Pierogis and Peace

 

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If it is possible, as far as it depends on you, live at peace with everyone. – Romans 12:18 NIV

A Florida woman found herself behind bars over the holidays when she went after her brother with a knife for eating a plateful of pierogis.

According to the newspaper article, the siblings were at their mother’s home when the two got into an argument about the brother scarfing down the whole plateful. At some point, the 36-year-old woman grabbed a knife and threatened to retrieve the eaten goodies.

The article didn’t say whether the pierogis were homemade or how big the plate was. A serving platter? A dinner plate? Nor did it say whether they were the last of the dish or whether there had been a history of bad blood between the two.

The confrontation ended when the woman plunged the dagger into the hood of her brother’s truck.

Just when you think you’ve heard everything (shaking my head).

Not that I always got along with my siblings. My sister once threatened to drown me in the soapy water when we were doing dishes. Another time my brother grabbed me by the front of my shirt in anger. Imagine his surprise when I, five years younger and much smaller, grabbed his shirt right back. We three kids would get into it so badly at times, our mother fled across the street to her mother’s, saying, “Go ahead. Kill each other.”

Of course she didn’t mean it. We were typical siblings—we had our share of arguments. But we had good times together, too. After all, we were kids, not middle-aged adults who should know better than to fight over a plate of pierogis.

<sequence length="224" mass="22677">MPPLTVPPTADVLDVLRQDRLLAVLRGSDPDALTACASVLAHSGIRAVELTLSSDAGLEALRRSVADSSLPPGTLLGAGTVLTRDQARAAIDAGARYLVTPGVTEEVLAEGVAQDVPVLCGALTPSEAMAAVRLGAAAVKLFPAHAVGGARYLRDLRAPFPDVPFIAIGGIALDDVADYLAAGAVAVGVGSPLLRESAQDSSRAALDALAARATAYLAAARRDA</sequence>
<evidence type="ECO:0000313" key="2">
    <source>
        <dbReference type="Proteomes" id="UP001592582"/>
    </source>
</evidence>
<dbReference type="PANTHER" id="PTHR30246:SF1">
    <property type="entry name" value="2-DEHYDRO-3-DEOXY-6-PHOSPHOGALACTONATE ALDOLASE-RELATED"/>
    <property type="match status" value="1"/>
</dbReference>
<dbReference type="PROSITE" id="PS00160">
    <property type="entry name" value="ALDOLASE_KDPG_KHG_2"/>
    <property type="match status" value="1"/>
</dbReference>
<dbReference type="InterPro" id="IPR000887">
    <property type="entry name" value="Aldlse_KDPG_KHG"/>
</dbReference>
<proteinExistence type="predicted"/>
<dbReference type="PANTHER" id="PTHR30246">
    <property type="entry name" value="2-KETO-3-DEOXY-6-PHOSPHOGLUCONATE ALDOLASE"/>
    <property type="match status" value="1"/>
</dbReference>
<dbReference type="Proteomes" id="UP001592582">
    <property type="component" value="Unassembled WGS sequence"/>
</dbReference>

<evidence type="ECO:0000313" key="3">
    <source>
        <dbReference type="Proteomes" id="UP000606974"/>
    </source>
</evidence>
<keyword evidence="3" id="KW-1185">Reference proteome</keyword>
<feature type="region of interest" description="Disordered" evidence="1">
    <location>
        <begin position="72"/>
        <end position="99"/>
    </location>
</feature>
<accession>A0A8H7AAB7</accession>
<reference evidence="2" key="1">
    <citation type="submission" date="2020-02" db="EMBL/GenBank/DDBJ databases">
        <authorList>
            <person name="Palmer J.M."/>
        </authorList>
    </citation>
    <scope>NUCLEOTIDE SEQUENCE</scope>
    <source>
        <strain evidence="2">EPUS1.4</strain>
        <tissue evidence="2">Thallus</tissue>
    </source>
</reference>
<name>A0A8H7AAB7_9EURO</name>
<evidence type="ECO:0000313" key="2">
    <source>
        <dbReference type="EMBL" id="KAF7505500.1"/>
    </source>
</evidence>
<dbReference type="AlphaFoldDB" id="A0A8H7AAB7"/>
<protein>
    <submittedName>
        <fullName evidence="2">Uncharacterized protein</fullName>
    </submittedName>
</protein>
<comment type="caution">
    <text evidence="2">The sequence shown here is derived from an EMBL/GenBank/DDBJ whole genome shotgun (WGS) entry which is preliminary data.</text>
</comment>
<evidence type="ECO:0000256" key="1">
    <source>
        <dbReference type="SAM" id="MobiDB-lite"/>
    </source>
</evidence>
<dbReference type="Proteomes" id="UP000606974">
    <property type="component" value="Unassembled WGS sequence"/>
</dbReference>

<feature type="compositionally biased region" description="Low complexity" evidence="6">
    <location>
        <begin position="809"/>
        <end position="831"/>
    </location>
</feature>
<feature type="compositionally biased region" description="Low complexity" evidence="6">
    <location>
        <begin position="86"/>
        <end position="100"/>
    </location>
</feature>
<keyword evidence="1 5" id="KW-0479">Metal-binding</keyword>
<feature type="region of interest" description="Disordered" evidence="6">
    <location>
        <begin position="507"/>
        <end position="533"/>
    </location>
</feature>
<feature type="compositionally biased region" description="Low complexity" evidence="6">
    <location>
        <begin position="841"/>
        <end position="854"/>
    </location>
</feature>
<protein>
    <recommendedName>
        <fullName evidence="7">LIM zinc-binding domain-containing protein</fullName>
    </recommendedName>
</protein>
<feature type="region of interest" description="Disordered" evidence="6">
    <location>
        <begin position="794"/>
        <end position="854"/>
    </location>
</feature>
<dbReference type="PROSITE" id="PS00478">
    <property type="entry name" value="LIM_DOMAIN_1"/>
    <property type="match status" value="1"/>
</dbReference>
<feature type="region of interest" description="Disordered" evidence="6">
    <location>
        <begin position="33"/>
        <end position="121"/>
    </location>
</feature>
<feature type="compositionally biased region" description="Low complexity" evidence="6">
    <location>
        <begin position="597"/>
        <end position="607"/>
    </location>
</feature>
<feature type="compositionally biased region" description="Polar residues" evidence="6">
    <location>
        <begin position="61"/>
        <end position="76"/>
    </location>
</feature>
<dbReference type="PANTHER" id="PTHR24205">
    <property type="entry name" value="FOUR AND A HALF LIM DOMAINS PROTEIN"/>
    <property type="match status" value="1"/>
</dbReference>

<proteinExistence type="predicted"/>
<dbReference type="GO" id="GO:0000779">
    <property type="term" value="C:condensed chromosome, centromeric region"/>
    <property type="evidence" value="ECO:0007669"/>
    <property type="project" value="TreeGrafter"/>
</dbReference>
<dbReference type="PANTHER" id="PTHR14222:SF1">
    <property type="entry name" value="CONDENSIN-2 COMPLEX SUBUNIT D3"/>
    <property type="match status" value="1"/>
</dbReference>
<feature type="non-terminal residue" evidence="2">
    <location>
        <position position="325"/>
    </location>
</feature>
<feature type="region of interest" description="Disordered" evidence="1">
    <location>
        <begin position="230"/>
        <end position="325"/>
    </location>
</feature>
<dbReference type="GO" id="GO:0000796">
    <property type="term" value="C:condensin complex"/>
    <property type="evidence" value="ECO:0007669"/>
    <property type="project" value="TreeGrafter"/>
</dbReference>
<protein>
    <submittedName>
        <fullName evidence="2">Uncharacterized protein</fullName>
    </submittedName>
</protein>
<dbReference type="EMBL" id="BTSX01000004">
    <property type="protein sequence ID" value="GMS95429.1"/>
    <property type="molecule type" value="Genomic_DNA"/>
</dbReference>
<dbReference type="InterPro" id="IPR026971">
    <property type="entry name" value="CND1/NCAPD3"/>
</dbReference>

Sometimes it’s just a small thing that appears to incite the blowup.

But the eruption has been building over time, like volcanic gases building up far beneath the earth’s surface. We hold onto our hurts and slights and grievances and stew over them. We keep a record of wrongs, and when we’ve come to our breaking point, like a volcano that can’t contain the buildup of gases any longer, we explode.

(c) 2010 Walter Lim. Some rights reserved. Flicker.com
(c) 2010 Walter Lim. Some rights reserved. Flicker.com

A woman once justified her temper to me by likening it to a volcano. “Once I explode, that’s it,” she said.

“But look at the damage it does,” I replied.

How much better to avoid the eruption in the first place.

People are going to say and do things that irritate us. That hurt us deeply. Intentionally or unintentionally. I’ve known folks who are born faultfinders, folks who harbor a contentious spirit, folks who are just spoiling for a fight—with anyone. Perhaps they want revenge—to pay someone back for a hurt inflicted or a wrong suffered. The problem with revenge is where does it end?

It’s not our job to label folks, to judge them, or even to understand why they act the way they do. According to God’s Word, it is our job to get along with them and to love them.